South Elgin bridge to link two key trails

  • A pedestrian bridge is being built in South Elgin at Randall and Silver Glen roads. It should be open by Thanksgiving.

      A pedestrian bridge is being built in South Elgin at Randall and Silver Glen roads. It should be open by Thanksgiving. Rick West | Staff Photographer

Published5/21/2009 3:25 PM

Former President Bill Clinton once said he wanted to build a bridge to the 21st Century.

The 21st Century is here and local leaders are pleased that a pedestrian/bicycle overpass that's was in the works during the 20th Century is finally underway.


Construction on the $2.5 million overpass at Randall and Silver Glen roads in South Elgin began earlier this year and is scheduled to wrap up by Thanksgiving.

Jim Breen, director of parks and recreation at the St. Charles Park District, said the bridge will connect bikes paths that link to the Fox River Trail in South Elgin and a trail on the west side of Randall Road that runs to the Great Western Trail in St. Charles.

"It's a complete link up. It brings those two trail systems together and it allows you to cross a major highway safely," Breen said.

The bridge will be 10 feet wide to accommodate bicycles or pedestrians going either way.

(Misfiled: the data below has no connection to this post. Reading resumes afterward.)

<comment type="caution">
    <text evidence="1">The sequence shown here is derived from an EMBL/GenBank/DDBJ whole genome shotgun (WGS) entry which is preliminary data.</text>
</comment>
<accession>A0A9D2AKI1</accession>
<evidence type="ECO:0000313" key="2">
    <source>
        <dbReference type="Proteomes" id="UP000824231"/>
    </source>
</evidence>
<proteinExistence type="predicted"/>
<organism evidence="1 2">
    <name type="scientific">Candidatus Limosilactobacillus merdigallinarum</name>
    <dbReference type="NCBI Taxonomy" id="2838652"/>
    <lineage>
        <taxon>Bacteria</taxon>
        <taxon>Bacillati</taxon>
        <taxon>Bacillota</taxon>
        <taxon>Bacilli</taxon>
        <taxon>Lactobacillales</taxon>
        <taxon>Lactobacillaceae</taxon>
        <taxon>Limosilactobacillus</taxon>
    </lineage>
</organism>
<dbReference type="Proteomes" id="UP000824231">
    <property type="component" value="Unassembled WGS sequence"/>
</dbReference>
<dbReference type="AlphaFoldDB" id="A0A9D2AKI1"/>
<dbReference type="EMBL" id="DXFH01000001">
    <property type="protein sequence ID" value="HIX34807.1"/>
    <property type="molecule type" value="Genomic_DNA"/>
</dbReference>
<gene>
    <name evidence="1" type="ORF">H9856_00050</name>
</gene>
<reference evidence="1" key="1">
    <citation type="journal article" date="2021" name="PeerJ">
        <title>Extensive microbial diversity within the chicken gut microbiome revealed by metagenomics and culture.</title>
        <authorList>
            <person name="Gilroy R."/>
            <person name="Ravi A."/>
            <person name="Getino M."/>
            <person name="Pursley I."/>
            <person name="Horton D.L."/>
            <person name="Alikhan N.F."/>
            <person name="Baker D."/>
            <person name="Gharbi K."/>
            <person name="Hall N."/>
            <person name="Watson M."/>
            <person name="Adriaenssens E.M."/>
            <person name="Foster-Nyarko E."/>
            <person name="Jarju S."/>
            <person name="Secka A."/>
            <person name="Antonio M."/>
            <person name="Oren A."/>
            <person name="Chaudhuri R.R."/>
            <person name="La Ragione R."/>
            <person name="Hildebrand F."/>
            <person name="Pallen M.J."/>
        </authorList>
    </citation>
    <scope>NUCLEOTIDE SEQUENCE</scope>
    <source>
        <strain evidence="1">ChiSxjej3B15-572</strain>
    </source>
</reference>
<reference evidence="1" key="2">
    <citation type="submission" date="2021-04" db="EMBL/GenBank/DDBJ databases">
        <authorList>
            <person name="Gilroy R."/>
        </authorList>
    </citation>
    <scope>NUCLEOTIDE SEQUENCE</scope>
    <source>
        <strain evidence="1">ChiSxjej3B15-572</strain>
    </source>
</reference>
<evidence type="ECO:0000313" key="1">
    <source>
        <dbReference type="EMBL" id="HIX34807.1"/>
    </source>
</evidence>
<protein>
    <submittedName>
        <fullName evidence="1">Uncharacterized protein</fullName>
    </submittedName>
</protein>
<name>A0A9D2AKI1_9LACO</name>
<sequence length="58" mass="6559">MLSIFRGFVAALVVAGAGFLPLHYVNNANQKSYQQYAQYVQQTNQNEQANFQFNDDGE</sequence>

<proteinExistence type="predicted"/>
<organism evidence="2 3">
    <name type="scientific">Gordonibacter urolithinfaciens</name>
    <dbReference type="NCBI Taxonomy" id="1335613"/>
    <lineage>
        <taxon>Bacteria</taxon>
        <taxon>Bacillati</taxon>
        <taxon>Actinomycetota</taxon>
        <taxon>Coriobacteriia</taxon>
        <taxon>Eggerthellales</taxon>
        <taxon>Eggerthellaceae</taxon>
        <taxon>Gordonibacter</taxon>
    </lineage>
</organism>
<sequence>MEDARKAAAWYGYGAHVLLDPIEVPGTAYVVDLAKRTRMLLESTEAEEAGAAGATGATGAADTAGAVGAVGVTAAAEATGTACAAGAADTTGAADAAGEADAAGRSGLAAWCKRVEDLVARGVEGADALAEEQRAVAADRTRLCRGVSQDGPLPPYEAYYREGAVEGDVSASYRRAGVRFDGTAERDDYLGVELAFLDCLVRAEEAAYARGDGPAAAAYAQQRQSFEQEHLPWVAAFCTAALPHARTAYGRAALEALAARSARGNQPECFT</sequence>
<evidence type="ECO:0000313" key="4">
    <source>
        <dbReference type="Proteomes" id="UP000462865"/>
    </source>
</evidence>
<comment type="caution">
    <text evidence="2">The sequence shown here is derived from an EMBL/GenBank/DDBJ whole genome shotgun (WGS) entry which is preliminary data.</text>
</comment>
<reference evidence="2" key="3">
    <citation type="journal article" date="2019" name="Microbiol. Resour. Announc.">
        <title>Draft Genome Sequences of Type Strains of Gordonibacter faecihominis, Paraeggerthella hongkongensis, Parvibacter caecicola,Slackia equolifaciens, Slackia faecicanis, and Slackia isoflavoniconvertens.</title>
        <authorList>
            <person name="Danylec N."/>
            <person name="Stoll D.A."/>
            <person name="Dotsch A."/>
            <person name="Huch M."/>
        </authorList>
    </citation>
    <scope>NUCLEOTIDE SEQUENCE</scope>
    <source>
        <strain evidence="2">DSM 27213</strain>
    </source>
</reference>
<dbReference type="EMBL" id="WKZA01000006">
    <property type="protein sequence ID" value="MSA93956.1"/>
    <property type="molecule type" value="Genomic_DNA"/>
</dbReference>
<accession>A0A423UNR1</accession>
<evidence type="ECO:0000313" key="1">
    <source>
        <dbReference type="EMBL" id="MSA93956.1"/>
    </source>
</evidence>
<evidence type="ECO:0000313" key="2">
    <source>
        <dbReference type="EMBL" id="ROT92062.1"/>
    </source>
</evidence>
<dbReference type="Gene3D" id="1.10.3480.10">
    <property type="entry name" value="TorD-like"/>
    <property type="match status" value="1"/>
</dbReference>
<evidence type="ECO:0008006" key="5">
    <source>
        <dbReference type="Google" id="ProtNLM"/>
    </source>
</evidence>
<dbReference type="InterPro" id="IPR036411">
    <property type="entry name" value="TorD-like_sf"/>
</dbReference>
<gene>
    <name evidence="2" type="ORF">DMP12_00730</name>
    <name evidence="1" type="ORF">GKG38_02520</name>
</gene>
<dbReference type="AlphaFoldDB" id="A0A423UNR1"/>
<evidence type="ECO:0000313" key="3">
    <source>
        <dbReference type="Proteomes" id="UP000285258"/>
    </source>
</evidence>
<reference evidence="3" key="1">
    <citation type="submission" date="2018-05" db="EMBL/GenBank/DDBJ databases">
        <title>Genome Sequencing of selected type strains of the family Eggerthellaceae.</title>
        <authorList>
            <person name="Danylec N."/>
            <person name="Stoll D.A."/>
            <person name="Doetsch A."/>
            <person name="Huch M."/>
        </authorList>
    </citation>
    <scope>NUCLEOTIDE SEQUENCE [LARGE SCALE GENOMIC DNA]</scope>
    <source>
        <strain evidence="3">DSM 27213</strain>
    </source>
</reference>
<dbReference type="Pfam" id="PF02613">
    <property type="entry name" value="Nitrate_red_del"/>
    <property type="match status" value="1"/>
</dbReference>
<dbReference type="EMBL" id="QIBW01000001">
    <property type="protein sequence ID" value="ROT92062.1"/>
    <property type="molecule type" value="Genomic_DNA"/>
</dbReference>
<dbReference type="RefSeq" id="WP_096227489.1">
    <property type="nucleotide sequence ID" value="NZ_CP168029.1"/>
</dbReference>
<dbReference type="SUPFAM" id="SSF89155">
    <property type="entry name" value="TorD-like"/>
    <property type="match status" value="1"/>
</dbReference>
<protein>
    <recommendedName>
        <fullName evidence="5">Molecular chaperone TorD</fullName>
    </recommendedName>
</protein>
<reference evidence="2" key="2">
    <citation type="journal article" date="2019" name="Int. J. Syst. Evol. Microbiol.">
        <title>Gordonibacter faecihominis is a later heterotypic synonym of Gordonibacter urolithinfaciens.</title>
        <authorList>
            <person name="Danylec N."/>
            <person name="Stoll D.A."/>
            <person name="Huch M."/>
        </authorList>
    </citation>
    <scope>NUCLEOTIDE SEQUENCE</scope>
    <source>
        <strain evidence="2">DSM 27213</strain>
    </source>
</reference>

State and federal grants accounted for all but $443,000, which will be shared by the St. Charles Park District and Forest Preserve District of Kane County.

by signing up you agree to our terms of service

Breen noted the bridge also will connect to trail along Bolcum Road that feeds into Primrose Farm Park at Bolcum and Crane roads.

"It provides safe access and it will serve neighborhoods," he said.

Kane County officials also wanted to ensure the overpass was not ugly.

For example, the support towers will not look like monolithic concrete slabs like the Illinois Prairie Path bridge over Kirk Road that opened in Batavia in the mid-1990s.

Andy Underwager, senior structural engineer for the St. Charles-based Wills Burke Kelsey Associates, said the contractor will use "rustic ashlar" concrete forms to make the concrete look like stones stacked atop one another.

"It looks regular stone but it won't deteriorate like stone or a regular retaining wall brick," Underwager said. "It will look like real stone. They'll come out and stain the pattern different colors."


Get articles sent to your inbox.

Article Comments
Guidelines: Keep it civil and on topic; no profanity, vulgarity, slurs or personal attacks. People who harass others or joke about tragedies will be blocked. If a comment violates these standards or our terms of service, click the X in the upper right corner of the comment box. To find our more, read our FAQ.